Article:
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Hot Topic: Gardening in Fiction


Maureen Brook —

Gardens and novels have long been companions.

“With freedom, books, flowers, and the moon, who could not be happy?”—Oscar Wilde.

There is nothing more pleasant than sitting in your garden reading a good book. The following novels have been selected because of their settings in gardens or the joys of gardening.

The Orchardist. Amanda Coplin
At the turn of the century in the Pacific Northwest, haunted by a troubled past, William Talmadge lives a solitary life, taking refuge in tending to his apple orchard.  One day while in town to sell his apples at the market he sees two pregnant girls steal his fruit. They turn up at his farm curious as to why he did not retaliate. Talmadge shows the girls compassion but as soon as they begin to trust him, the owner of the brothel from which the girls have escaped shows up and violence ensues. In the aftermath Talmadge learns to open himself up to the world.

The Language of Flowers. Vanessa Diffenbaugh
Following a childhood spent in foster homes, moving from one to another, Victoria Jones has developed a special connection to flowers and their meanings.  As a young adult, Victoria's talent is soon discovered by a local florist, and Victoria comes to realise that she has a gift for helping others through the flowers she chooses for them. Can she now open herself up to the possibility of love and connection with people?

A Secret Garden. Katie Fforde
Lorna and Philly work together in the grounds of a large manor house in the Cotswolds. They have lots of friends and relatives nearby.  And, yes, they discover a secret garden beyond some Ash trees at the back of the garden.   A light, romantic, cosy read.

The Gentleman's Garden. Catherine Jinks
In 1814 newly-wed Dorothea Brande leaves her quiet life in Devonshire to accompany her Officer husband, Charles, to the colony of New South Wales. Her homesickness and the harsh environment soon overwhelm her. Dorothea's saving grace is the decision to create an English-style cottage garden with the help of her convict manservant, Daniel. As a result, Dorothea grows in maturity and empathy for those around her struggling to survive in the penal colony.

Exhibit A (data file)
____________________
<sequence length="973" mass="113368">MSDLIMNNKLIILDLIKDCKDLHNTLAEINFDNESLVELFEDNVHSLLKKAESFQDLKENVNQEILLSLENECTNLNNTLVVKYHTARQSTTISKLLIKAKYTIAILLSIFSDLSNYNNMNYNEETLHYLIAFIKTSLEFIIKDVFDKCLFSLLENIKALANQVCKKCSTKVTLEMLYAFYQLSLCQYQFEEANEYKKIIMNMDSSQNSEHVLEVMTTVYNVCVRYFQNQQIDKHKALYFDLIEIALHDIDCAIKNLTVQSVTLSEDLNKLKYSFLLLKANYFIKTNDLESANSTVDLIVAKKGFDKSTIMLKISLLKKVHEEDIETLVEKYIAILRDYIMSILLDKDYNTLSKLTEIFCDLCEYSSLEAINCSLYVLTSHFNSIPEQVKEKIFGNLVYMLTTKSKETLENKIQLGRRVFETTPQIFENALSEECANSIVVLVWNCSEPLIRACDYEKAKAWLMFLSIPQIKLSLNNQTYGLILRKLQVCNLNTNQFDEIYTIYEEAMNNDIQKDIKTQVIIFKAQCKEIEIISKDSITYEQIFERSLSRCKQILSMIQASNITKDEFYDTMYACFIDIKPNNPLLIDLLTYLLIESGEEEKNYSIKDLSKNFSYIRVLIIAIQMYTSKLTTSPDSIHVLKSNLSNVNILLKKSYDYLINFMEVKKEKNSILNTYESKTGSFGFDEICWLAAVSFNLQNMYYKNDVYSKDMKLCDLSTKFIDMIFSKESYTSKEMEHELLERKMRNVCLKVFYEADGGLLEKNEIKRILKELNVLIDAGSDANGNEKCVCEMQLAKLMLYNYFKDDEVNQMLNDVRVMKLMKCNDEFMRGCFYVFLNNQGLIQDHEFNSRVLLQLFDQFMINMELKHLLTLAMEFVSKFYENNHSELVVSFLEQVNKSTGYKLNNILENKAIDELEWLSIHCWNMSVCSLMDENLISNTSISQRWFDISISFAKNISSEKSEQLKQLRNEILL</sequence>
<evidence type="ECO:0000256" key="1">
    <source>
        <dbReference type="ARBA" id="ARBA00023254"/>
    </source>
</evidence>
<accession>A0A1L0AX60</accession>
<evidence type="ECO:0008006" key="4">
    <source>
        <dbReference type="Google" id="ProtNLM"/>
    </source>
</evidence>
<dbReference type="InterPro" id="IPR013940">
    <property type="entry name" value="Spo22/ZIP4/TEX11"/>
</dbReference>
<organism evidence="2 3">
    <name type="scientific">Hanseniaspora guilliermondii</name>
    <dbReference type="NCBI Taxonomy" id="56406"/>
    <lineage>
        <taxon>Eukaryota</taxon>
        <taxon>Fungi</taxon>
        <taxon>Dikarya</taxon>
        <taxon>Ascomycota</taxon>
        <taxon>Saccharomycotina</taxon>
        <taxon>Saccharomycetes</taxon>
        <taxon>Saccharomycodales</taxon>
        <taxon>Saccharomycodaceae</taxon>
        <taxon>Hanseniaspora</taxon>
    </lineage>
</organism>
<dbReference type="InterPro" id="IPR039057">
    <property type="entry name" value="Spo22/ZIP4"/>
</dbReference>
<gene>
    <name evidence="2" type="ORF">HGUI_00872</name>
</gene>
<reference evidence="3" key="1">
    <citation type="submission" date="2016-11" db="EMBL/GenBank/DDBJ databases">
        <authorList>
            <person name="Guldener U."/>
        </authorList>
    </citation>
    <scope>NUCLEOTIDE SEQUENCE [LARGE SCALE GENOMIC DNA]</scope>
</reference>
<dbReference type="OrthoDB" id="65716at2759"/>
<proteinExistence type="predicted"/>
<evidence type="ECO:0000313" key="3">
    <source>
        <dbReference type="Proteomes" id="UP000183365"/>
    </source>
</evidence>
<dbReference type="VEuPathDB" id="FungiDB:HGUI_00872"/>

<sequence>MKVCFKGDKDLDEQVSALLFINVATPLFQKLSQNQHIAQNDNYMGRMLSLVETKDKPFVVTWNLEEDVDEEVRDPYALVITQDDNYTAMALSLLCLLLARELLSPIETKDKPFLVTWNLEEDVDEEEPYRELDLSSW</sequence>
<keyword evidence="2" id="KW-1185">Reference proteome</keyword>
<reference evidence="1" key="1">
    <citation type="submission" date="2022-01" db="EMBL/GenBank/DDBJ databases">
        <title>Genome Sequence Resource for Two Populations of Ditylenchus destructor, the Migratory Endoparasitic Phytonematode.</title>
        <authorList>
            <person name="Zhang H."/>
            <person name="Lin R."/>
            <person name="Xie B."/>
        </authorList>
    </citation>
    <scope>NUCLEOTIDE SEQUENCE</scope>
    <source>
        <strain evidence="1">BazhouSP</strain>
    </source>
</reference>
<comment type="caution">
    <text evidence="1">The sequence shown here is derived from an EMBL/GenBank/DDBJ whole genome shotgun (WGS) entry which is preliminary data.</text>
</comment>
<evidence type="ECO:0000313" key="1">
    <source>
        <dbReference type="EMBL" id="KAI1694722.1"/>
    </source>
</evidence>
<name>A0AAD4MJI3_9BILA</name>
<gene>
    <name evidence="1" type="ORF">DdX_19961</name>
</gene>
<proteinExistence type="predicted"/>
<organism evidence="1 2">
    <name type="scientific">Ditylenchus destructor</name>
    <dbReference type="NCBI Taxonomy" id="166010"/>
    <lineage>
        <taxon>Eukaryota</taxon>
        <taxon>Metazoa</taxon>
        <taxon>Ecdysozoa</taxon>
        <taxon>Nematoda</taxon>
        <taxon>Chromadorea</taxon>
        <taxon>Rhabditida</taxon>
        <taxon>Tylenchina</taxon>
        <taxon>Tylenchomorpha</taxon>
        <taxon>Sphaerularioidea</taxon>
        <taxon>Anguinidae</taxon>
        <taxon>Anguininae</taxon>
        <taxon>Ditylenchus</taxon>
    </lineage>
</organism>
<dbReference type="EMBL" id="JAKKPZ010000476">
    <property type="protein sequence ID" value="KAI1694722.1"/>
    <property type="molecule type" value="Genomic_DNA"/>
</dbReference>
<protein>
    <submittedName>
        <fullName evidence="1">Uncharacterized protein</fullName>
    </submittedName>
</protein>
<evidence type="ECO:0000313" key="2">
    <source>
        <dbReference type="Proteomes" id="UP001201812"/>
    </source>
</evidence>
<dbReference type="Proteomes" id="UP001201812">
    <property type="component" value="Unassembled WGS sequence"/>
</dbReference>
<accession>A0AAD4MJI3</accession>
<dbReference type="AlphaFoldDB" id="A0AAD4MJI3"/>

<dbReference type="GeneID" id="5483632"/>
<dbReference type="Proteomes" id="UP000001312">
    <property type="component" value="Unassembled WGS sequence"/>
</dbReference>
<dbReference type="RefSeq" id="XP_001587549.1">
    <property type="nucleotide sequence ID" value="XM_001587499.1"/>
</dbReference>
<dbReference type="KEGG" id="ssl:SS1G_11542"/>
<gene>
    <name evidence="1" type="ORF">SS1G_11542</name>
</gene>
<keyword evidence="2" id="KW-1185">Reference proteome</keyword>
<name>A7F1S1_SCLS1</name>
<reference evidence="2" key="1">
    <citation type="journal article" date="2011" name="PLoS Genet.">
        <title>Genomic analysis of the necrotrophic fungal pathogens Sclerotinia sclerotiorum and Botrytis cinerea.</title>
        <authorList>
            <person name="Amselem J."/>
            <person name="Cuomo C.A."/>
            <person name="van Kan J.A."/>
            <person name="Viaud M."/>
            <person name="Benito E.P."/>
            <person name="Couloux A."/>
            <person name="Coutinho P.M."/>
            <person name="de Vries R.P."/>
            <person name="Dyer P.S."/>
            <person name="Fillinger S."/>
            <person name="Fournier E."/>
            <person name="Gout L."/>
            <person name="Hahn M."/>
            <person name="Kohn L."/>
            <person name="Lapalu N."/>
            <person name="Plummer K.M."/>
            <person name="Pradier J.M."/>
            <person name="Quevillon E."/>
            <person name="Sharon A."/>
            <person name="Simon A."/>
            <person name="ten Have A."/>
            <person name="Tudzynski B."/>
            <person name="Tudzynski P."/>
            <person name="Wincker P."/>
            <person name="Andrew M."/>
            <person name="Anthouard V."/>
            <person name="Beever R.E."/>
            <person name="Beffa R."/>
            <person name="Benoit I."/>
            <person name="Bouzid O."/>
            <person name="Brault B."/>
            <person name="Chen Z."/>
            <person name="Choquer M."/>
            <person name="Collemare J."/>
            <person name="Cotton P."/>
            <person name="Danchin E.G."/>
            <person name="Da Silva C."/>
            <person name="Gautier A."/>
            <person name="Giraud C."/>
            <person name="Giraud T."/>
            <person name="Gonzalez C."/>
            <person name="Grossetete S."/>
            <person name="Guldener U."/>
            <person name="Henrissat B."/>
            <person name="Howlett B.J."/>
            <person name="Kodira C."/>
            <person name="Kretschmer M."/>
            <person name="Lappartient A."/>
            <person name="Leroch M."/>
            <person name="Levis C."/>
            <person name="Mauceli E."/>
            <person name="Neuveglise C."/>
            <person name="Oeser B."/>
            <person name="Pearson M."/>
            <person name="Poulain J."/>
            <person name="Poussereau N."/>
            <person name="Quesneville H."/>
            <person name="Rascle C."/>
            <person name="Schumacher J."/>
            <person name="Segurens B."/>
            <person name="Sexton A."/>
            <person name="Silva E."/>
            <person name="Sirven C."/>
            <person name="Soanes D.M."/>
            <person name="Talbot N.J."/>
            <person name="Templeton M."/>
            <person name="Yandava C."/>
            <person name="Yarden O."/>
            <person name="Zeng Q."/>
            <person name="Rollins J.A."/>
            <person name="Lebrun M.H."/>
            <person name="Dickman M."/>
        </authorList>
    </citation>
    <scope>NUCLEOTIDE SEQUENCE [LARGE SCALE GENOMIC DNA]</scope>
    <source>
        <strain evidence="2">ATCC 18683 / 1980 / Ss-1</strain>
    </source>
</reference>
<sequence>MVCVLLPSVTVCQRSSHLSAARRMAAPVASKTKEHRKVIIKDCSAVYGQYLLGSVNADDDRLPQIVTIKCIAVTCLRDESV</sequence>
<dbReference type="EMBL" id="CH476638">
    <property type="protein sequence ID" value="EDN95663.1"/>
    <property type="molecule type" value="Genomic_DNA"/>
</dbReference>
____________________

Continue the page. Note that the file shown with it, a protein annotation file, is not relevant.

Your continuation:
A Home Like Ours. Fiona Lowe
Set in the fictional town of Boolonga in Northern Victoria, the story has a community garden at its centre.  The lives of four women from different backgrounds are told through their involvement in the community garden. Issues such as ageism, racism, displacement,  emerge as new people arrive to make new lives in the town. For each of these women the garden becomes a place where they achieve peace and a sense of connection.

Josephine's Garden. Stephanie Parkyn
Former socialite Rose de Beauharnais has survived the French revolution and has married Napoleon Bonaparte. She becomes Empress Josephine of France and longs to produce an heir.  As her marriage turn sour she seeks refuge in creating a beautiful garden.  Her work in the garden brings her into contact with two other women, Anne and Marthe, from different social spheres. In the meantime the Empress creates a garden with plants and animals from all over the world.

The Winter Garden. Heidi Swain
Freya Fuller has recently lost her job as a live-in gardener at a Suffolk estate. When she is offered a job to design a winter garden at a Victorian mansion in Nightingale Square, Freya jumps at the chance.  Most of the locals are welcoming and friendly, with the exception of Finn, a sculptor, who seems determined to shut Freya out.  Can the two manage to work together and will Freya find a way forward in creating both a garden and a new life for herself?


Leaving Home. Anita Brookner
The Forbidden Garden. Ellen Herrick
The House By The Sea. Santa Montefiore
The House With No Rooms. Lesley Thomson
A Thousand Paper Birds. Tor Udall